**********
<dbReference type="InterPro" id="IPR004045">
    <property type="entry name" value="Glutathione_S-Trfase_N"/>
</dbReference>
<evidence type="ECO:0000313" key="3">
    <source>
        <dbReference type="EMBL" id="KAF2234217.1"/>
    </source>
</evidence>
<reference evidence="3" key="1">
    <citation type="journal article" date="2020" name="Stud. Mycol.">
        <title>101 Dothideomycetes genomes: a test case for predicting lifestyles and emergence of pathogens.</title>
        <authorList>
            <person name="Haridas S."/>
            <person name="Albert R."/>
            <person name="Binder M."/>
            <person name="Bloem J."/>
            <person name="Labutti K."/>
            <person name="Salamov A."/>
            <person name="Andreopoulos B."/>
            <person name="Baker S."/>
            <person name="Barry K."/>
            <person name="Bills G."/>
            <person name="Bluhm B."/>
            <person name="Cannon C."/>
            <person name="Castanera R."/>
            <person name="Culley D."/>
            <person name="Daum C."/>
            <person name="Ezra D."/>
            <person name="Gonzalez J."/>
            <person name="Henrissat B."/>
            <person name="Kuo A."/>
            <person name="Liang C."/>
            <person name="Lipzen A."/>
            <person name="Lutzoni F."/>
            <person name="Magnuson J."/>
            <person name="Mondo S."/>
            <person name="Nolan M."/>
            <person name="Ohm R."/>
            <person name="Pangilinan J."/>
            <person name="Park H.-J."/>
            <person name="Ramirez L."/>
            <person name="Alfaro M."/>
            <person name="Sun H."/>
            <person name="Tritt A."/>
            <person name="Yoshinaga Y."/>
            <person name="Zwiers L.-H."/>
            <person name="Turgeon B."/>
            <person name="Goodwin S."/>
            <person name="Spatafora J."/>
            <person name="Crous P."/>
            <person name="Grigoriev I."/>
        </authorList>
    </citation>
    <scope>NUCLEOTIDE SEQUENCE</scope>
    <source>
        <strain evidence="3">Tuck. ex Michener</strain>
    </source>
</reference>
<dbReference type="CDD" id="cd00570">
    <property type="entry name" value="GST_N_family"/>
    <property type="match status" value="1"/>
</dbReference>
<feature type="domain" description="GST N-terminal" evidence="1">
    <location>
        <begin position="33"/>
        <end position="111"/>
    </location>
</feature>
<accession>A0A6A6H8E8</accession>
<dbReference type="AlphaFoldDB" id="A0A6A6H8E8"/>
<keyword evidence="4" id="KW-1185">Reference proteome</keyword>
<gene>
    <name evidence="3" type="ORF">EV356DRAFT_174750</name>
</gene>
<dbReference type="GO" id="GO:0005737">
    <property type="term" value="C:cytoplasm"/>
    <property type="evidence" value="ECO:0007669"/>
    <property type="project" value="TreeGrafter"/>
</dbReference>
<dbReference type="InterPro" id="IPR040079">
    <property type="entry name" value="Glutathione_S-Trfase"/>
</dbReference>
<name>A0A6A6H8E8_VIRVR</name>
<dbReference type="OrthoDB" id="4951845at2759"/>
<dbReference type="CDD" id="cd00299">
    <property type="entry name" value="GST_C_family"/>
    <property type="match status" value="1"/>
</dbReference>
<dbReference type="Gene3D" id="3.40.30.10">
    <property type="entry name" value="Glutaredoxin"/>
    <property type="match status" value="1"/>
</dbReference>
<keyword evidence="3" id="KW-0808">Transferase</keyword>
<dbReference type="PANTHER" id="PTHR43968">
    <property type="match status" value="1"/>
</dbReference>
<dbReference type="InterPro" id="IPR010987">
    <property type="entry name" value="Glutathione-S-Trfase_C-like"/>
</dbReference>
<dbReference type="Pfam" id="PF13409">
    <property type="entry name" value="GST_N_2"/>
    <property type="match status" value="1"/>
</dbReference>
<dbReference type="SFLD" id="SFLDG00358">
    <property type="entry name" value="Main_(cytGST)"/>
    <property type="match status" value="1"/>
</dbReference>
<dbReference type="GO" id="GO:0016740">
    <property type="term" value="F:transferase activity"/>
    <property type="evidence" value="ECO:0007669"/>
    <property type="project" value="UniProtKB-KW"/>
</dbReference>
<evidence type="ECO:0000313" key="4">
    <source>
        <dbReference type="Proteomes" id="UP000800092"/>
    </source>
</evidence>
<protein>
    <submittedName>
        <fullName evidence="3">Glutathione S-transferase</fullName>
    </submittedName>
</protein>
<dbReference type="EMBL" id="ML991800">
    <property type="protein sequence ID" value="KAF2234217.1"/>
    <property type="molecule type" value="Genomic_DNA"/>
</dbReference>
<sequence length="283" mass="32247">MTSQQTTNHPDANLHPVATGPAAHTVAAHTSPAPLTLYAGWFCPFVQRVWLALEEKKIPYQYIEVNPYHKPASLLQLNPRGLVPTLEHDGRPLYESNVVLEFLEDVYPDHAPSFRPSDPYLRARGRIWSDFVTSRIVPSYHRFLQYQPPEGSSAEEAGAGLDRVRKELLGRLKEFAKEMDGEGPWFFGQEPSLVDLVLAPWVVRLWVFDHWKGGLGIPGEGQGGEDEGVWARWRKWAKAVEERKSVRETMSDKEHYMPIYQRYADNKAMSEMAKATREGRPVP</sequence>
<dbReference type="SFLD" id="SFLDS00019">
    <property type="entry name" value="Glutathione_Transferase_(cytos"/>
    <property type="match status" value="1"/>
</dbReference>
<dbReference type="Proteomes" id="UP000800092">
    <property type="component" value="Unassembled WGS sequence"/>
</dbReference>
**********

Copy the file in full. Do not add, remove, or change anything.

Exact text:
<dbReference type="InterPro" id="IPR004045">
    <property type="entry name" value="Glutathione_S-Trfase_N"/>
</dbReference>
<evidence type="ECO:0000313" key="3">
    <source>
        <dbReference type="EMBL" id="KAF2234217.1"/>
    </source>
</evidence>
<reference evidence="3" key="1">
    <citation type="journal article" date="2020" name="Stud. Mycol.">
        <title>101 Dothideomycetes genomes: a test case for predicting lifestyles and emergence of pathogens.</title>
        <authorList>
            <person name="Haridas S."/>
            <person name="Albert R."/>
            <person name="Binder M."/>
            <person name="Bloem J."/>
            <person name="Labutti K."/>
            <person name="Salamov A."/>
            <person name="Andreopoulos B."/>
            <person name="Baker S."/>
            <person name="Barry K."/>
            <person name="Bills G."/>
            <person name="Bluhm B."/>
            <person name="Cannon C."/>
            <person name="Castanera R."/>
            <person name="Culley D."/>
            <person name="Daum C."/>
            <person name="Ezra D."/>
            <person name="Gonzalez J."/>
            <person name="Henrissat B."/>
            <person name="Kuo A."/>
            <person name="Liang C."/>
            <person name="Lipzen A."/>
            <person name="Lutzoni F."/>
            <person name="Magnuson J."/>
            <person name="Mondo S."/>
            <person name="Nolan M."/>
            <person name="Ohm R."/>
            <person name="Pangilinan J."/>
            <person name="Park H.-J."/>
            <person name="Ramirez L."/>
            <person name="Alfaro M."/>
            <person name="Sun H."/>
            <person name="Tritt A."/>
            <person name="Yoshinaga Y."/>
            <person name="Zwiers L.-H."/>
            <person name="Turgeon B."/>
            <person name="Goodwin S."/>
            <person name="Spatafora J."/>
            <person name="Crous P."/>
            <person name="Grigoriev I."/>
        </authorList>
    </citation>
    <scope>NUCLEOTIDE SEQUENCE</scope>
    <source>
        <strain evidence="3">Tuck. ex Michener</strain>
    </source>
</reference>
<dbReference type="CDD" id="cd00570">
    <property type="entry name" value="GST_N_family"/>
    <property type="match status" value="1"/>
</dbReference>
<feature type="domain" description="GST N-terminal" evidence="1">
    <location>
        <begin position="33"/>
        <end position="111"/>
    </location>
</feature>
<accession>A0A6A6H8E8</accession>
<dbReference type="AlphaFoldDB" id="A0A6A6H8E8"/>
<keyword evidence="4" id="KW-1185">Reference proteome</keyword>
<gene>
    <name evidence="3" type="ORF">EV356DRAFT_174750</name>
</gene>
<dbReference type="GO" id="GO:0005737">
    <property type="term" value="C:cytoplasm"/>
    <property type="evidence" value="ECO:0007669"/>
    <property type="project" value="TreeGrafter"/>
</dbReference>
<dbReference type="InterPro" id="IPR040079">
    <property type="entry name" value="Glutathione_S-Trfase"/>
</dbReference>
<name>A0A6A6H8E8_VIRVR</name>
<dbReference type="OrthoDB" id="4951845at2759"/>
<dbReference type="CDD" id="cd00299">
    <property type="entry name" value="GST_C_family"/>
    <property type="match status" value="1"/>
</dbReference>
<dbReference type="Gene3D" id="3.40.30.10">
    <property type="entry name" value="Glutaredoxin"/>
    <property type="match status" value="1"/>
</dbReference>
<keyword evidence="3" id="KW-0808">Transferase</keyword>
<dbReference type="PANTHER" id="PTHR43968">
    <property type="match status" value="1"/>
</dbReference>
<dbReference type="InterPro" id="IPR010987">
    <property type="entry name" value="Glutathione-S-Trfase_C-like"/>
</dbReference>
<dbReference type="Pfam" id="PF13409">
    <property type="entry name" value="GST_N_2"/>
    <property type="match status" value="1"/>
</dbReference>
<dbReference type="SFLD" id="SFLDG00358">
    <property type="entry name" value="Main_(cytGST)"/>
    <property type="match status" value="1"/>
</dbReference>
<dbReference type="GO" id="GO:0016740">
    <property type="term" value="F:transferase activity"/>
    <property type="evidence" value="ECO:0007669"/>
    <property type="project" value="UniProtKB-KW"/>
</dbReference>
<evidence type="ECO:0000313" key="4">
    <source>
        <dbReference type="Proteomes" id="UP000800092"/>
    </source>
</evidence>
<protein>
    <submittedName>
        <fullName evidence="3">Glutathione S-transferase</fullName>
    </submittedName>
</protein>
<dbReference type="EMBL" id="ML991800">
    <property type="protein sequence ID" value="KAF2234217.1"/>
    <property type="molecule type" value="Genomic_DNA"/>
</dbReference>
<sequence length="283" mass="32247">MTSQQTTNHPDANLHPVATGPAAHTVAAHTSPAPLTLYAGWFCPFVQRVWLALEEKKIPYQYIEVNPYHKPASLLQLNPRGLVPTLEHDGRPLYESNVVLEFLEDVYPDHAPSFRPSDPYLRARGRIWSDFVTSRIVPSYHRFLQYQPPEGSSAEEAGAGLDRVRKELLGRLKEFAKEMDGEGPWFFGQEPSLVDLVLAPWVVRLWVFDHWKGGLGIPGEGQGGEDEGVWARWRKWAKAVEERKSVRETMSDKEHYMPIYQRYADNKAMSEMAKATREGRPVP</sequence>
<dbReference type="SFLD" id="SFLDS00019">
    <property type="entry name" value="Glutathione_Transferase_(cytos"/>
    <property type="match status" value="1"/>
</dbReference>
<dbReference type="Proteomes" id="UP000800092">
    <property type="component" value="Unassembled WGS sequence"/>
</dbReference>